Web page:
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School Reform in Baden: Edict Issued by Margrave Karl Friedrich von Baden (May 13, 1803)

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20.) However, since not only the state but just as much the church benefits from maintenance of the state’s institute of higher learning, which applies even more so as the clergy to be educated always comprises the majority of studying youths; moreover, since the great burden on all of the state’s sources of revenue does not make sole absorption of that new endowment into the public purse possible, one quarter of those annual requirements amounting to 10,000 guilders shall be drawn from those church foundations of all Our territories, which after payment of their regular costs have surpluses. This shall occur in such a way that the Catholic foundation shall contribute to this end two fifths amounting to 4,000 guilders annually, the Lutheran one another two fifths amounting to the same sum, and finally the Reformed one another fifth amounting to 2,000 guilders [ . . . ].

21.) The general studies of this interdenominational school of higher learning shall be devoted to the three Christian religious communities that enjoy civil rights in Germany to such an extent that the subject of religion shall include canon law and that within it, each chair shall be occupied twofold, namely by one Protestant and one Catholic; the chair in dogmatics and anything associated with it, however, threefold, namely by two instructors each from the Protestant denominations; in all of the remaining sections, though, We will appoint, in each case to be settled, the most worthy competent candidate for the chairs, irrespective of religious characteristics.

22.) In the church section, the subjects taught permanently in accordance with Protestant as well as Catholic principles shall include dogmatics, dogmatics history, and polemics, (for which are designated three chairs from the three Christian denominations), moreover theological morals, pastoral theology, homiletics and catechetics, both theoretical and practical, canon law, church history, and exegesis of the Old and New Testaments, along with the appropriate language instruction (for which six additional chairs are designated, half of them for Catholics and half of them for Protestants); [ . . . ]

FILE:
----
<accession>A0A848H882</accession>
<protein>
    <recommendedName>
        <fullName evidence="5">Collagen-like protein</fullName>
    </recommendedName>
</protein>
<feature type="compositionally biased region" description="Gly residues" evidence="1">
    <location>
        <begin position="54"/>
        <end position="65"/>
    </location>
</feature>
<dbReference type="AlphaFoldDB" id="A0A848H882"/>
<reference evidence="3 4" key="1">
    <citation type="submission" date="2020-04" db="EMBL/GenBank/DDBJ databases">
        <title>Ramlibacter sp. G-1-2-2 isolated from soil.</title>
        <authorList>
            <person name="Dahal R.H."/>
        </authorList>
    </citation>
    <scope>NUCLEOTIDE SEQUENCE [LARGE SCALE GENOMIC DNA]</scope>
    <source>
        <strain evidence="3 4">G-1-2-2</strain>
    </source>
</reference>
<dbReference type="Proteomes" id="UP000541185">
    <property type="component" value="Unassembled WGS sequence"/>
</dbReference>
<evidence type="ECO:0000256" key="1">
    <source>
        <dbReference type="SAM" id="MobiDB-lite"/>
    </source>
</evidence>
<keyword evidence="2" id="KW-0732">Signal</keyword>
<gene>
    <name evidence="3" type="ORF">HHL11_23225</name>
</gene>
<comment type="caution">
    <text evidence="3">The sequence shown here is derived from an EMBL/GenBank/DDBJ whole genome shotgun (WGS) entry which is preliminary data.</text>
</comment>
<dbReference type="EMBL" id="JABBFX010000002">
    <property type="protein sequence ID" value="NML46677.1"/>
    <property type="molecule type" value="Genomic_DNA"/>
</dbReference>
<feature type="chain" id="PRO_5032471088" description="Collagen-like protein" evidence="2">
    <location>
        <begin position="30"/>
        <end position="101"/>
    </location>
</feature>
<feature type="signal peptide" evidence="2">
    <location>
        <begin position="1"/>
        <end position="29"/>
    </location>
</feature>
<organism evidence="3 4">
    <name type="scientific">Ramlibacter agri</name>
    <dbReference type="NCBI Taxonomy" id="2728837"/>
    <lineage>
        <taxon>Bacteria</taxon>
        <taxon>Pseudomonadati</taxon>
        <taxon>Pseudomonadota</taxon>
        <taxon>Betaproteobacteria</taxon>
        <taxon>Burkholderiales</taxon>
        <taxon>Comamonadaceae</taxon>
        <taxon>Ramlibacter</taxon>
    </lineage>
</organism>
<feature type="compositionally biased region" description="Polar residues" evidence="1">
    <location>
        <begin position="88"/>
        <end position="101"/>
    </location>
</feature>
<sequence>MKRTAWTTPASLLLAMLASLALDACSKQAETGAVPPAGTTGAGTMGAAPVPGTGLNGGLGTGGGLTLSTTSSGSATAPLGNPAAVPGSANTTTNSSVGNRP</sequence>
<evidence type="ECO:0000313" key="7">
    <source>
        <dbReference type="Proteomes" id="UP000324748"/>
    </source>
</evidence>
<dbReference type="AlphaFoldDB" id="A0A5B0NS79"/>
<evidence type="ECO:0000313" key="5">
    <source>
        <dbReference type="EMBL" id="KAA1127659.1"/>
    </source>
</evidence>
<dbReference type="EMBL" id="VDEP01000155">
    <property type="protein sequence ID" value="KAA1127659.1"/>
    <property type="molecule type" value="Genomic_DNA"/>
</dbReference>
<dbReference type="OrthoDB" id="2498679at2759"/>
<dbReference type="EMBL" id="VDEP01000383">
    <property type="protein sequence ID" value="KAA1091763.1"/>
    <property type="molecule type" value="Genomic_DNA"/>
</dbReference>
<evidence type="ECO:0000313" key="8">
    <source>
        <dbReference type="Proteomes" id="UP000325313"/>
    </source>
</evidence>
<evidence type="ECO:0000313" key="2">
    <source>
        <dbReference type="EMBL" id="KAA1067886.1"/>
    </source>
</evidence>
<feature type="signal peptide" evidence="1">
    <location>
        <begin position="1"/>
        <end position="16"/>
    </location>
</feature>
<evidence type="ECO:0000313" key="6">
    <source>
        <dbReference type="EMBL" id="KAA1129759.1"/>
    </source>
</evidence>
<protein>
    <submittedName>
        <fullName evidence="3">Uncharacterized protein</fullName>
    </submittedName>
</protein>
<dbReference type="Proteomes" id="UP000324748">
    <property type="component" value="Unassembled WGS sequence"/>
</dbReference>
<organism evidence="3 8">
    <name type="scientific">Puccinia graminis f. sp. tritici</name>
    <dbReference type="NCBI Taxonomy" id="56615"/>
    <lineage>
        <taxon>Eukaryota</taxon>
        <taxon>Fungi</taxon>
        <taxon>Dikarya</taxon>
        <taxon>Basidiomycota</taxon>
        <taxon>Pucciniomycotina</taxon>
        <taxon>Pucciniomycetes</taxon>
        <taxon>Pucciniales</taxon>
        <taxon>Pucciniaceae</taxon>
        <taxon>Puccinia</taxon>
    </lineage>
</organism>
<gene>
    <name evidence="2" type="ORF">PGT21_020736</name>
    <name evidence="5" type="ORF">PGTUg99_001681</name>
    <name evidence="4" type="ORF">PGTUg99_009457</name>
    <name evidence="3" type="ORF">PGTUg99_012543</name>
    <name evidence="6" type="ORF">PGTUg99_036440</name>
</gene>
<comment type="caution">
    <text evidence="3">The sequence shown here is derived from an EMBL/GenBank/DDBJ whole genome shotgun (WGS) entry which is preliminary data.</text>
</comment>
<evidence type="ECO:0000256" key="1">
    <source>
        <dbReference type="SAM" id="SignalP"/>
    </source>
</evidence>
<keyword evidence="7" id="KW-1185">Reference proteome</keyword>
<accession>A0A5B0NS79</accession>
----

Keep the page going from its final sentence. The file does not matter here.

23.) In the section relating to constitutional law, the subjects lectured permanently shall include German law, imperial history, constitutional law, feudal law, penal law, also constitutional and legal practice, which shall be distributed among five full instructors, who in addition must be prepared to give classes on everything desired by any individual enthusiasts that may be present, providing insight into the legal relations of the rulers and subjects in regard to the German Empire as a whole and to individual territories in general, or with respect to Our electorate specifically, also concerning the legal relations of the subjects between one another according to their different estates and situations.

24.) In the medical section, for which six chairs shall be available, it must be possible to learn any material related to knowledge of the healthy and diseased state both of the human and the animal body, the treatment of it on healthy and sick days, related to knowledge of the preparation and application of the remedies for internal and external use that serve to this end, and finally related to the prevention or elimination of the hindrances interfering with good health; particularly, however, the subjects that must be lectured always, though partly in proper alternation from one semester to the next, include the following: anatomy, neurology, and skeletology, the physiology of the human body, hygiene and obstetrics, internal and external medicine, the science of instruments and bandages, official natural history and pharmaceutical chemistry, and finally veterinary pharmaceutics in its entire breadth.

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